Quick Hormone Health Tip: Take a look at your stress. Where is it really at? How long has it been this way? There are many great tools for getting your adrenals and other hormones back in the game, but perhaps the most profound, is to carve out a few moments for yourself every single day.  This shifts the balance from sympathetic, or stress mode, to parasympathetic where we rest, digest and rebalance. It sounds simple, but taking five for yourself can be difficult in our buzz-crazy world. But it’s worth it. You’re worth it.


  1. Barnes, A.  2011.  The epidemic of obesity and diabetes.  Texas Heart Institute Journal, 38(2); 142-4.
  2. S. F. Kirk, PhD, R. Tytus, MD, R. T. Tsuyuki, MD, A. M. Sharma, MD.  2012.  Weight management experiences of overweight and obese Canadian adults: findings from a national survey.  Public Health Agency of Canada, 32(2). www.publichealth.gc.ca
  3. Nanvaneelan, T & T. Janz.  2014.  Adjusting the scales: obesity in the Canadian population after correcting for respondent bias.  Statistics Canada, 82-624-X.
  4. Grün, F. & B. Blumberg.  2007.  Perturbed nuclear receptor signaling by environmental obesogens as emerging factors in the obesity crisis.  Reviews in Endocrine & Metabolic Disorders, 8:161–171.
  5. Ruetsch O, Viala A, Bardou H, Martin P, Vacheron MN.  2005 Psychotropic drugs induced weight gain: a review of the literature concerning epidemiological data, mechanisms and management.  Encephale, 31:507–516.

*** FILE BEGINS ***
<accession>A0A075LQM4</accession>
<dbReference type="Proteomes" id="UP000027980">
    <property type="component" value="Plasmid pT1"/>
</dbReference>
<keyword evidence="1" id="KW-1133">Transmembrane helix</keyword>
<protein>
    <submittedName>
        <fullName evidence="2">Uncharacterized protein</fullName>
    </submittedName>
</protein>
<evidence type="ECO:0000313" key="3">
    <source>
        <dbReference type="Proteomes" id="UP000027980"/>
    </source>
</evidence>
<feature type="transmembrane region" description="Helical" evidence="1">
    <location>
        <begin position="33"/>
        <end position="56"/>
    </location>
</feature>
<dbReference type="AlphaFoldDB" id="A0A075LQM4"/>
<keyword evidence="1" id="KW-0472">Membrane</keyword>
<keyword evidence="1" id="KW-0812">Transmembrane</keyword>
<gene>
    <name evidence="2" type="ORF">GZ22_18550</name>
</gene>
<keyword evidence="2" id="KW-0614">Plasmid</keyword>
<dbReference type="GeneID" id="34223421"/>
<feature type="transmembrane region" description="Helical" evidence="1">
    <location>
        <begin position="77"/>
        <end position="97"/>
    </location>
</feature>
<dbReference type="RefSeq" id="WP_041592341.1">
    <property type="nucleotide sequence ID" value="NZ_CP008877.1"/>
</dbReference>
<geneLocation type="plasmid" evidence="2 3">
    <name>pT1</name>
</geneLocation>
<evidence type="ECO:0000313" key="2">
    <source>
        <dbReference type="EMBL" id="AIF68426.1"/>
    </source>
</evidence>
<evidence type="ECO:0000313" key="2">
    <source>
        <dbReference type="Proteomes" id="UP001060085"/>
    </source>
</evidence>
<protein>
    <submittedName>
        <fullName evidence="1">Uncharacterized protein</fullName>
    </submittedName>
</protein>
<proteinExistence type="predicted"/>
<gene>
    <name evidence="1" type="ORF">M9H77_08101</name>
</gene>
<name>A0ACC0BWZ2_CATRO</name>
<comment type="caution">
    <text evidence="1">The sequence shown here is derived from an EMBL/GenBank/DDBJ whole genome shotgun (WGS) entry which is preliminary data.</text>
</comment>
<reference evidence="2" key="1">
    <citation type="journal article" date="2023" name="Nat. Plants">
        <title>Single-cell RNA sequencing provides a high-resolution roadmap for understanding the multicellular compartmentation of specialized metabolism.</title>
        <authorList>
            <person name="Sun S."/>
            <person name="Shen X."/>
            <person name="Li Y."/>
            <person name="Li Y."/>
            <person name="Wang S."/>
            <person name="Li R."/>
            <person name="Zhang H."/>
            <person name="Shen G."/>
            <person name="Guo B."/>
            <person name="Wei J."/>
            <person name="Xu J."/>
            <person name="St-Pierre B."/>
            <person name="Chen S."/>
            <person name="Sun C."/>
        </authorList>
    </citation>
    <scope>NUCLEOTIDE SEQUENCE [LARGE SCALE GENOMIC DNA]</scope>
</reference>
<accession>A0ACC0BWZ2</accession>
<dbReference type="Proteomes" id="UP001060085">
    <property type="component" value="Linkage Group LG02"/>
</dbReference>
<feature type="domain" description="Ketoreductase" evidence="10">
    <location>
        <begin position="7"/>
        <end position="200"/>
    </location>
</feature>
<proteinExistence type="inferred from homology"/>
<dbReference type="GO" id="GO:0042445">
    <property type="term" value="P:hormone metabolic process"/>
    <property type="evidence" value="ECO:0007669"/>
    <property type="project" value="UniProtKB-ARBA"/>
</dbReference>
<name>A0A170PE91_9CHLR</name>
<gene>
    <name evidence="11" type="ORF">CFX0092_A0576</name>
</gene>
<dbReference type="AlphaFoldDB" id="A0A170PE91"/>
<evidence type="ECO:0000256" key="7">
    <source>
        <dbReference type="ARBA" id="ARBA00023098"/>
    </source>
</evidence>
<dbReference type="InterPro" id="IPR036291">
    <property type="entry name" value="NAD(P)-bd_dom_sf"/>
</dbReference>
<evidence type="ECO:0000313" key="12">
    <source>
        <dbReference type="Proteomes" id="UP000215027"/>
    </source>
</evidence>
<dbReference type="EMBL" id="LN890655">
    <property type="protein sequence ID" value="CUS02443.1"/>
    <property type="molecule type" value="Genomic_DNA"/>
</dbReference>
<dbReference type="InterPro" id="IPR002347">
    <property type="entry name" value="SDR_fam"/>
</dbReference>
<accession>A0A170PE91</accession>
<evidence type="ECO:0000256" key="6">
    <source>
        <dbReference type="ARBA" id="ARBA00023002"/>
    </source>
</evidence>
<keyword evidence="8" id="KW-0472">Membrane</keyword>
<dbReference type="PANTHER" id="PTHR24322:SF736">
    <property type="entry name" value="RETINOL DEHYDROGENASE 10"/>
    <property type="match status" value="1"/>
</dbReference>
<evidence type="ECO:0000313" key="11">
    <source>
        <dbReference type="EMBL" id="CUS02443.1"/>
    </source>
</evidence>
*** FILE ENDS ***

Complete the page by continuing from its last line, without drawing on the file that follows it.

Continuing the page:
6. Stahlhut, RW., van Wijngaarden, E., Dye, TD., Cook, S. & SH Swan.  2007. Concentrations of urinary phthalate metabolites are associated with increased waist circumference and insulin resistance in adult U.S. males.  Environmental Health Perspectives, 115:876–882.
  7. Ohtsuka, Y.  2015.  Food intolerance and mucosal inflammation.  Pediatrics International: Official Journal Of The Japan Pediatric Society, 57 (1): 22-9.
  8. Hotamisligil, G. S.  2006. Inflammation and metabolic disorders. Nature 444: 860–67.
  9. Junxian, L., Abishek, I., Liu, L., Suen, J., Lohman, RJ., Seow, V., Yau, MK, Brown, L. & D. Fairlie.  2013.  Diet-induced obesity, adipose inflammation, and metabolic dysfunction correlating with PAR2 expression are attenuated by PAR2 antagonism.  FASEB, 27(12).
  10. Pasquali R, Vicennati V, Cacciari M., & U. Pagotto.  2006. The hypothalamic-pituitary-adrenal axis activity in obesity and the metabolic syndrome.  Annals of the New York Academy of  Science, 1083:111–128.
  11. Grün, F. & B. Blumberg.  2011.  Minireview: the case for obesegens.  Molecular Endocrinology Journal, 23(8).
  12. Grün F. & B. Blumberg.  2009. Endocrine disrupters as obesogens.  Molecular and Cellular Endocrinology,  304:19–29.
  13. Achard V, Boullu-Ciocca, S., Desbriére, R. & M. Grino.  2006.  Perinatal programming of central obesity and the metabolic syndrome: role of glucocorticoids.  Metabolic Syndrome and Related Disorders, 4:129–137.
  14. Cani, PD., Amar, J., Iglesias, MA., Poggi, M., Knauf, C., Bastelica, D., Neyrinck, AM., Fava, F., Tuohy, KM., Chabo, C., Waget, A., Delmée, E., Cousin, B., Sulpice, T., Chamontin, B., Ferrières, J., Tanti, JF., Gibson, GR., Casteilla, L., Delzenne, NM., Alessi, MC. & R. Burcelin.  2007.  Metabolic endotoxemia initiates obesity and insulin resistance.  Diabetes, 56(7): 1761-72.
  15. Wilders-Truschnig, M., Mangge, H., Lieners, C., Gruber, H., Mayer, C., & W. März.  2008. IgG antibodies against food antigens are correlated with inflammation and intima media thickness in obese juveniles. Experimental and Clinical Endocrinology and Diabetes Journal,116(4):241-5.
By | 2017-05-20T00:43:25+00:00 November 16th, 2016|Weight Loss|0 Comments